Oil Finishing Best Month Since 2015 Strongly

Oil Finishing Best Month Since 2015 Strongly
Data shows the OPEC+ coalition's output cuts are starting to kick in and a more dovish Federal Reserve has boosted markets and improved the growth outlook.

(Bloomberg) -- Oil headed for its biggest monthly gain since April 2015 as data showed the OPEC+ coalition’s output cuts starting to kick in, while a more dovish Federal Reserve boosted markets and improved the growth outlook.

Futures in New York rose for a third day, taking their advance in January to 20 percent. The Fed signaled Wednesday it’s done raising rates for the time being, pushing down the dollar. U.S. imports from Saudi Arabia fell to the lowest since October 2017 last week, while Russian Energy Minister Alexander Novak said the country cut output gradually this month and will try to increase the pace of reductions in February.

The Fed’s more accommodative stance “is seen as pointing to much better global growth prospects over the medium to longer term,” said Michael McCarthy, chief market strategist at CMC Markets in Sydney. “The Russia and OPEC moves are clearly supportive of prices in the short term.”

The crude benchmark in New York has rebounded this year after plunging almost 40 percent in the last quarter of 2018. Those declines prompted the Organization of Petroleum Exporting Countries and its allies to embark on a mission to curb output. The crisis in Venezuela is threatening to limit supplies further if it worsens, while the question of whether the U.S. and China can resolve their trade differences remains pivotal for the demand outlook.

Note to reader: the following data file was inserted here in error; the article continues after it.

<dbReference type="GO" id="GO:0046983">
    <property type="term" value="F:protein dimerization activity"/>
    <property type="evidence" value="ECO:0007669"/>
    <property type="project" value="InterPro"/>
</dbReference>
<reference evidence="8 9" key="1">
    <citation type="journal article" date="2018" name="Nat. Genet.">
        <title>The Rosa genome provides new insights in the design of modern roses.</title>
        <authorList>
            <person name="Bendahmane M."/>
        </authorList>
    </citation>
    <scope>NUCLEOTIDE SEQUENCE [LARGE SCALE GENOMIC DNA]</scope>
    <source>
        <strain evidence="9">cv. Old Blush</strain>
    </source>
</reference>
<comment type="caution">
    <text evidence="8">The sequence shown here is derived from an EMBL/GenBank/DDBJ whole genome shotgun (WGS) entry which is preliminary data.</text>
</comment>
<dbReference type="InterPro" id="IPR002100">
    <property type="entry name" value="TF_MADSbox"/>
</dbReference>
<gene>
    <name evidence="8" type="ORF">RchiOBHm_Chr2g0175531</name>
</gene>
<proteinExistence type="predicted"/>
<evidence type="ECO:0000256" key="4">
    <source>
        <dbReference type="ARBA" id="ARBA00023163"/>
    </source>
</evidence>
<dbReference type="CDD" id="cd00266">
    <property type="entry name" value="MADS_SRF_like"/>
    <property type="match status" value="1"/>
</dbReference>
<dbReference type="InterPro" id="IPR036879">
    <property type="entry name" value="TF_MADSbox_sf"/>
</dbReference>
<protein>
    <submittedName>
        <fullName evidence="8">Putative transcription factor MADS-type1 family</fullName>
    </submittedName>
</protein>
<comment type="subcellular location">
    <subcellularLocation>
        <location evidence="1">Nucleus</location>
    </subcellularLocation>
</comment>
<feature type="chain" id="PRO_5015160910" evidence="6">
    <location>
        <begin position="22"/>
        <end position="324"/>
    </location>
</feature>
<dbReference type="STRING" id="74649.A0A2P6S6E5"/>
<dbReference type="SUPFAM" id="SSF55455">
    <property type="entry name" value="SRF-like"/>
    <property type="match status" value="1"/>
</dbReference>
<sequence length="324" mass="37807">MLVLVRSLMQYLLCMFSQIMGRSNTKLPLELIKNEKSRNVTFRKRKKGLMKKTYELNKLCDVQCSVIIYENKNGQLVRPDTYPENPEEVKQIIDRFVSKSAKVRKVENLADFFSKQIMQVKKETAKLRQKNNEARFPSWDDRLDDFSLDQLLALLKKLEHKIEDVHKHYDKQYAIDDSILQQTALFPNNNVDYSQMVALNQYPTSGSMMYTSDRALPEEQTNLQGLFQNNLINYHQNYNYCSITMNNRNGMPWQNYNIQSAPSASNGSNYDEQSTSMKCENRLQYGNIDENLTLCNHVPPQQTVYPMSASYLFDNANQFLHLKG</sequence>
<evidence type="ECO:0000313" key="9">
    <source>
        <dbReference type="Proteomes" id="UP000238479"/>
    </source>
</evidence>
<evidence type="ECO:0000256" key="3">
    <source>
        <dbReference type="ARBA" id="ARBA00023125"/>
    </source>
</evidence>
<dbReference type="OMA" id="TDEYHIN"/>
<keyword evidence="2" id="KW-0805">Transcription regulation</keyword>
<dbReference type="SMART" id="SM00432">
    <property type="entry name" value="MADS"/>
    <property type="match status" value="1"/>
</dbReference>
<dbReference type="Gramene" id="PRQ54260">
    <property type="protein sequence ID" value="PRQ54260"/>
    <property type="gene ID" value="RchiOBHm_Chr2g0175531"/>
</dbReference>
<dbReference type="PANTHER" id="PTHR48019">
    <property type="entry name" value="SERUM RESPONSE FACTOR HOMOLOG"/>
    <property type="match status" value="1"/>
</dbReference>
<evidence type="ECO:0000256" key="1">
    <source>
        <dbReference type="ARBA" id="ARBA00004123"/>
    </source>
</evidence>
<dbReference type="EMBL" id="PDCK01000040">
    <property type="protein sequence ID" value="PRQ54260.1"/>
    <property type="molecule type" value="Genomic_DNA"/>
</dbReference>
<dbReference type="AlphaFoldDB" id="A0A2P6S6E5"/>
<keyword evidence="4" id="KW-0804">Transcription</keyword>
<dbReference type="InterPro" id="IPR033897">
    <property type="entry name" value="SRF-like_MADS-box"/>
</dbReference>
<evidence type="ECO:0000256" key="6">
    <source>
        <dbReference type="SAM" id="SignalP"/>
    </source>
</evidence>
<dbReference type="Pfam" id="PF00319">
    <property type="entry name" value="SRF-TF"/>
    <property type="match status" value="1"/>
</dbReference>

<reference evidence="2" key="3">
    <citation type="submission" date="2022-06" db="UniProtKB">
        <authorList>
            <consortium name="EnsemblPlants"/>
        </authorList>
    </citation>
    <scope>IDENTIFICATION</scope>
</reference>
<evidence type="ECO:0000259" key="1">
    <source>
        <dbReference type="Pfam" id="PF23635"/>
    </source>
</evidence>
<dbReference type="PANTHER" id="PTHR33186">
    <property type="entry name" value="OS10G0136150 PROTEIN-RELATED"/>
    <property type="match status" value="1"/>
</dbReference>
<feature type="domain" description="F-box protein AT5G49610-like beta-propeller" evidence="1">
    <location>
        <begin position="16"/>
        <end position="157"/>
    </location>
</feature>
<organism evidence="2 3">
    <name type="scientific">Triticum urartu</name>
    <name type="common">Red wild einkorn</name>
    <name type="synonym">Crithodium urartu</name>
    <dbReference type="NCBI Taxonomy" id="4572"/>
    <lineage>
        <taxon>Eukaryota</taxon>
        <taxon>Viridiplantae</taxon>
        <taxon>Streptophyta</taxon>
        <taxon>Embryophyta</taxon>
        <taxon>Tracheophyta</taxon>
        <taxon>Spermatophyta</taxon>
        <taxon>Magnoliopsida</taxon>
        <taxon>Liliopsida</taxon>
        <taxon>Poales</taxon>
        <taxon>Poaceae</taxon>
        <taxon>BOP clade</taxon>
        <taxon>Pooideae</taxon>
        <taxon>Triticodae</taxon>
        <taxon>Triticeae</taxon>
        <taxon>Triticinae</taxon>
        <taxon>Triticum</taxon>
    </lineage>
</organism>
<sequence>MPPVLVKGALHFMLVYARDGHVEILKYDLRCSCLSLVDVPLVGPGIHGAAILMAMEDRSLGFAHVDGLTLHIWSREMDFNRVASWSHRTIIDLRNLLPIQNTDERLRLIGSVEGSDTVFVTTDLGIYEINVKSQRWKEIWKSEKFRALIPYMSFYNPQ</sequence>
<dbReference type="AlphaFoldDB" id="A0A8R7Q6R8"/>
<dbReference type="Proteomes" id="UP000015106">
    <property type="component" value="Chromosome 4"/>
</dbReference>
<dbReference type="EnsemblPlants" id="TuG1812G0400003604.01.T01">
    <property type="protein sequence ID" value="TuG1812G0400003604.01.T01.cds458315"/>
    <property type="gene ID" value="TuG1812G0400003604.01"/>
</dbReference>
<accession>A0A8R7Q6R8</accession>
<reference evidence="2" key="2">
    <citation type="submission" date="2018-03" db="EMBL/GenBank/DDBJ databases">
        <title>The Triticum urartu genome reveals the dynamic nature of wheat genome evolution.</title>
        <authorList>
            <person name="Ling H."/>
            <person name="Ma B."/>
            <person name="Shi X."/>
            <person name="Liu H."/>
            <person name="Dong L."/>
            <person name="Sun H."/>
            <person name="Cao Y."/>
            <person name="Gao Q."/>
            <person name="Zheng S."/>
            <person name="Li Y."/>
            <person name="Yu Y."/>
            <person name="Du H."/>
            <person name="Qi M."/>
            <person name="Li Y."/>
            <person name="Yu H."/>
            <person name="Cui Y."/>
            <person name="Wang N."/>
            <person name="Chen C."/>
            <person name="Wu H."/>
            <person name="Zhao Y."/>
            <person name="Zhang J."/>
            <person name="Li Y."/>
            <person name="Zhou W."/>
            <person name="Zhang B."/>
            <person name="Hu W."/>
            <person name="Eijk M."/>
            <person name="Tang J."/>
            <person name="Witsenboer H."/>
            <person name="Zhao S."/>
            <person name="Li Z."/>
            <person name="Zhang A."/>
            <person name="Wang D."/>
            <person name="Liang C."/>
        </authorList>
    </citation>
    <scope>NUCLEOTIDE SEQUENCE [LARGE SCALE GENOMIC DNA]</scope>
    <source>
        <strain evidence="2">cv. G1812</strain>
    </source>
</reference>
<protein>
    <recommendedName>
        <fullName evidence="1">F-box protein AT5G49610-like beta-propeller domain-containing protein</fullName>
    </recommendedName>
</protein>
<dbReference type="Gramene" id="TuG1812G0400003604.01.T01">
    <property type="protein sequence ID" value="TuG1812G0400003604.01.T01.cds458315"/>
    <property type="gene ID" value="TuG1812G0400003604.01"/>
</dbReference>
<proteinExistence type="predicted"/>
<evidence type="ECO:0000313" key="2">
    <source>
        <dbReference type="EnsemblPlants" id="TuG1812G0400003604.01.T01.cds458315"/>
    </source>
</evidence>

West Texas Intermediate crude for March delivery rose 28 cents to $54.51 a barrel on the New York Mercantile Exchange at 7:33 a.m. in London. It gained 92 cents on Wednesday to close at $54.23 and is up $9.10 so far in January.

Brent for March settlement, which expires Thursday, was 42 cents higher at $62.07 a barrel on the London-based ICE Futures Europe exchange. Futures have increased 15 percent this month, on course for the biggest gain since April 2016. The more-active April contract advanced 42 cents to $61.96. The global benchmark crude was at a $7.58 premium to WTI.

Output Cuts

U.S. Energy Information Administration data released Wednesday showed Saudi Arabia shipped the least amount of oil to the U.S. on a weekly basis in about 15 months, the latest evidence the OPEC+ coalition cuts are impacting the market. Under a plan agreed in December, OPEC+ producers will reduce their output by a combined 1.2 million barrels a day from October levels.

Russia’s average daily oil output this month was 50,000 barrels a day lower than October, Novak said, citing preliminary data. The country has pledged to gradually implement a reduction of 228,000 barrels a day this quarter and maintain the cap until the end of June.

Asian stocks and currencies rose Thursday after the Federal Open Market Committee said it “will be patient as it determines what future adjustments to the target range for the federal funds rate may be appropriate.”

Meanwhile, high-level trade talks between the U.S. and China continue for a second day in Washington on Thursday. While a breakthrough deal is seen as unlikely from this round of negotiations, the White House has said a concluding statement will be released on the progress they’ve made on core issues.

--With assistance from Tsuyoshi Inajima and Heesu Lee.To contact the reporters on this story: Sharon Cho in Singapore at ccho28@bloomberg.net ;Saket Sundria in Singapore at ssundria@bloomberg.net To contact the editors responsible for this story: Pratish Narayanan at pnarayanan9@bloomberg.net Ovais Subhani, Andrew Janes


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